This is the first comprehensive study of John Henry Newman's works related to his foundation of a university in Ireland. It considers his Dublin Writings (1851-1859) in their totality and full meaning, in an attempt to show that they share a unity that is not merely chronological but also conceptual. It analyses Newman's volumes, articles and sermons produced while he was in residence in Dublin and explains the historical background that led to the establishment of the Catholic University of Ireland. This work offers an original exploration of the influences of philosophers such as Aristotle, Cicero and Locke on Newman's own thought. Aristotle's inspiration is presented in a new light and compared with Ciceronian rhetoric and the Utilitarianism of Locke and his followers. Moreover, the intellectual, moral and artistic dimensions of the human person in Newman's Dublin Writings are discussed, in conjuction with his concepts of the unity of knowledge and of the philosophical habit of mind. The final chapter is the author's personal reflection on the issues that Newman raised, with reference to the development of university education and to contemporary thinkers such as Derrida and MacIntyre.
Angelo Bottone has covered some aspects of Newman from an original perspective, focusing particularly on the rhetorical elements of his writings. In this respect, his work is innovative, as Newman’s Dublin Writings have been always considered only for their contribution to a debate on education. Angelo Bottone covers new areas, like the influence of Cicero or the role of the study of foreign and ancient languages in the university founded by Newman. Angelo Bottone’s book and its timing for publication may generate new perspectives on this period of Newman’s life. He has given a philosophical flavour to this study, which is novel as other authors have written about Newman mostly from a theological or educational view point. (Domenico Iervolino, University of Naples)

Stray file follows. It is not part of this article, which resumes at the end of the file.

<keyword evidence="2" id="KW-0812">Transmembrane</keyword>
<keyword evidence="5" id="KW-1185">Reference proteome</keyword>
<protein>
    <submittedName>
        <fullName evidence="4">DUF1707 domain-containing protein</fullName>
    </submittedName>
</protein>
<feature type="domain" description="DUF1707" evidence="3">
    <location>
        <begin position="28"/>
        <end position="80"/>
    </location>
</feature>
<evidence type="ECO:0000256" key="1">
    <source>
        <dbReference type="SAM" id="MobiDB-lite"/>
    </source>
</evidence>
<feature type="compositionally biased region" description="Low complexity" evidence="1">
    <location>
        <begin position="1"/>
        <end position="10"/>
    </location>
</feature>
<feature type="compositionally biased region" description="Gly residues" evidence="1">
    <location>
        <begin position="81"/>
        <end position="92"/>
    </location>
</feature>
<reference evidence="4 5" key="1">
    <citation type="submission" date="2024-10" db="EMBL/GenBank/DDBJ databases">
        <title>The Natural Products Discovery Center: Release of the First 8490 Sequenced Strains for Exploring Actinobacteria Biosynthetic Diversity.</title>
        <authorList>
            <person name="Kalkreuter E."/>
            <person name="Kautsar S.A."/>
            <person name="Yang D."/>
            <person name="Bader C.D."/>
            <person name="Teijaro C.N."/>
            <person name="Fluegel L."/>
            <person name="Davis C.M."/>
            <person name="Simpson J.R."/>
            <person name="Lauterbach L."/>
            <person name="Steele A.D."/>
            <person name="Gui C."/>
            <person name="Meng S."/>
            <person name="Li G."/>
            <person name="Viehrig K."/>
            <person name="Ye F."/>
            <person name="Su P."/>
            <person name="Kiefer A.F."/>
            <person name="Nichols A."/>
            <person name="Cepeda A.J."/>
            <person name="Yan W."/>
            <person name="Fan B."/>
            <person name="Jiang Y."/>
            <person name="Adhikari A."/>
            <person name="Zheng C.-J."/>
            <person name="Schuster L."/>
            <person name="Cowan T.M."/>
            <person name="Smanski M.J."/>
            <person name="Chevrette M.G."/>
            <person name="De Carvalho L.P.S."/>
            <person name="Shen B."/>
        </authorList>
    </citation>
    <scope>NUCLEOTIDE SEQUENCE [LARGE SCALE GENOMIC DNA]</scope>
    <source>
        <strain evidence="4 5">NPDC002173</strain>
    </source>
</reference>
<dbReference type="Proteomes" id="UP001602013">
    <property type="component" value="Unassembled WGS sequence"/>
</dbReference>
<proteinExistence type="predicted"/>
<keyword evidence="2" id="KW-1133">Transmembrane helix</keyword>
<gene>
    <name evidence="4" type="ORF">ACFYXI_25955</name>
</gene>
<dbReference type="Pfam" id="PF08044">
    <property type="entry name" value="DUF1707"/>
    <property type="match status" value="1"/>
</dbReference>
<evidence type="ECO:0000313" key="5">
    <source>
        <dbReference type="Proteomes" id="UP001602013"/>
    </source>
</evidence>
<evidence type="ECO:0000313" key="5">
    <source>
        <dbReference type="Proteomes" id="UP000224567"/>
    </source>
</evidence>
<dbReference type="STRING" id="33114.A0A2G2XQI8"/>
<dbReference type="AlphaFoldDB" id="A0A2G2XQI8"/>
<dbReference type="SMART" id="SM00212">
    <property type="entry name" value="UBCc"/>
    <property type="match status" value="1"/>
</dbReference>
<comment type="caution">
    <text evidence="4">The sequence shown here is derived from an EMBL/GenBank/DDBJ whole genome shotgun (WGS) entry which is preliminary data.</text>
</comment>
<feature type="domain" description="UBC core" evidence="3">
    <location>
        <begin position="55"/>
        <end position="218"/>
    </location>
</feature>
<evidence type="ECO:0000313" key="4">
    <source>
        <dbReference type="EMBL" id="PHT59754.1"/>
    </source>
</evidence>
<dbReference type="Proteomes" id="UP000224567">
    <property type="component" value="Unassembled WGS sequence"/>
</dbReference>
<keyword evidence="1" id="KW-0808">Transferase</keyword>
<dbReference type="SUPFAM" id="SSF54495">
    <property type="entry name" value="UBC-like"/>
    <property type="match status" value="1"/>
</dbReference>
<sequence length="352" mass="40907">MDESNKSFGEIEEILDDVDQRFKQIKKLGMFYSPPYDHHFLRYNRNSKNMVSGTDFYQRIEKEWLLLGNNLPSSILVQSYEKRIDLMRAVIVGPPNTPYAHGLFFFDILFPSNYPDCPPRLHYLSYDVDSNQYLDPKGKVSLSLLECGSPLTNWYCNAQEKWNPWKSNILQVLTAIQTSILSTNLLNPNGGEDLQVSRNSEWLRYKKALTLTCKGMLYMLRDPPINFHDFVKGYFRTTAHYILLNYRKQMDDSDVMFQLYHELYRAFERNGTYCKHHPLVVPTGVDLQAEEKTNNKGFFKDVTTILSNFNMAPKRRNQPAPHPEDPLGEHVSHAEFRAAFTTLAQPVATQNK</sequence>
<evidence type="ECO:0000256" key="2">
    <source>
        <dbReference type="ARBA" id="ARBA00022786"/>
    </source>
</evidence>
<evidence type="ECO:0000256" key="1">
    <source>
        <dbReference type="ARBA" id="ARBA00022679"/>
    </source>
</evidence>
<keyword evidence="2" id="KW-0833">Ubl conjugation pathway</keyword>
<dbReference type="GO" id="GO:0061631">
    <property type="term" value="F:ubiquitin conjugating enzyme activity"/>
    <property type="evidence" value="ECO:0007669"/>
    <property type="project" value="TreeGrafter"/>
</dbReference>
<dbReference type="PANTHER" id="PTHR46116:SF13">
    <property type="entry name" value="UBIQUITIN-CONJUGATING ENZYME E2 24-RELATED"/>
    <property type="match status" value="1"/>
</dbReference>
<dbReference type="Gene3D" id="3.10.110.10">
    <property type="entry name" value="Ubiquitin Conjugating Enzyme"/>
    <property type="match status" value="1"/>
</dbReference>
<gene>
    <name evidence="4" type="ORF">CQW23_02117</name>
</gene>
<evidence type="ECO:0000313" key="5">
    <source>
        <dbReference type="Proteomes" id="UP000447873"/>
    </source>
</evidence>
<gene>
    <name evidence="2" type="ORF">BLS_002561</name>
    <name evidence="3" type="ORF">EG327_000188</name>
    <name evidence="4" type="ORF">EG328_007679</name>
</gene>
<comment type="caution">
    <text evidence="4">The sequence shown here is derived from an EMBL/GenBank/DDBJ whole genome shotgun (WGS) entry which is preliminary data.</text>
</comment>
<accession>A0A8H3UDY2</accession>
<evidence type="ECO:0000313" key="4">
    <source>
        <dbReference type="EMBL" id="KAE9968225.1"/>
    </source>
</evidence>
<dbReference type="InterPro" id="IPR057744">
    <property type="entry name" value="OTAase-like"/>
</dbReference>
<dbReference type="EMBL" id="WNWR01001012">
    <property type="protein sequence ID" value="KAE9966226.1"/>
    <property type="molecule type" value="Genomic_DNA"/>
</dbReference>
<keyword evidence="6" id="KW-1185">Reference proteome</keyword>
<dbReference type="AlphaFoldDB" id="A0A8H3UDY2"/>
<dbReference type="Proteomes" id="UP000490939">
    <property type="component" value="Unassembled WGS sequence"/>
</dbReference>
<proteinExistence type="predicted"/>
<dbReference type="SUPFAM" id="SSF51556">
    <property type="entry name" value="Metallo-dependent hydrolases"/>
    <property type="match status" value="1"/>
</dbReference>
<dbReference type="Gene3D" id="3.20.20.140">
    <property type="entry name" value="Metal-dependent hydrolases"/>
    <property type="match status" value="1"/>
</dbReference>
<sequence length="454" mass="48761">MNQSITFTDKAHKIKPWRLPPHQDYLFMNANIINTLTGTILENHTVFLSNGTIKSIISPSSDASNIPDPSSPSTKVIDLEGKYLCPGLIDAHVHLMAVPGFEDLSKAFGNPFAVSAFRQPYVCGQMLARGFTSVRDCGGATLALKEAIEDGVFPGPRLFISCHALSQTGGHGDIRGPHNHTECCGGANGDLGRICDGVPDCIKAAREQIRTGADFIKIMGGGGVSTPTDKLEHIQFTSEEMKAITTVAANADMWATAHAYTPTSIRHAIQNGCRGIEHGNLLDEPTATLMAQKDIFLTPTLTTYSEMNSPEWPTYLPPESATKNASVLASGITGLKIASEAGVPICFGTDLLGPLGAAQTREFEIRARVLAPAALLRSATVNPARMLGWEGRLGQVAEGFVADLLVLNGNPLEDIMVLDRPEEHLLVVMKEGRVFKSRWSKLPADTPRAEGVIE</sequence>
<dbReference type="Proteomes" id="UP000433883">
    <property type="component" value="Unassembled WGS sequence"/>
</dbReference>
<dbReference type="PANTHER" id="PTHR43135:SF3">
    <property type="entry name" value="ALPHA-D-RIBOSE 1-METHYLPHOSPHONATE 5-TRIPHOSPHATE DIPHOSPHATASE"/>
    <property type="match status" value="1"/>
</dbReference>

Bottone's book is an historical and thematic treatment of Newman's Dublin writings, the best known of which is The Idea of a University. The merit of this work is that is makes available an account of many other writings of Newman that are not generally available, and presents an integrated interpretation of them. Reading The Idea of a University in the context of his other Dublin writings allows the reader to gain a more complete and nuanced understanding of this centrally important text. (Gerard Casey, University College Dublin)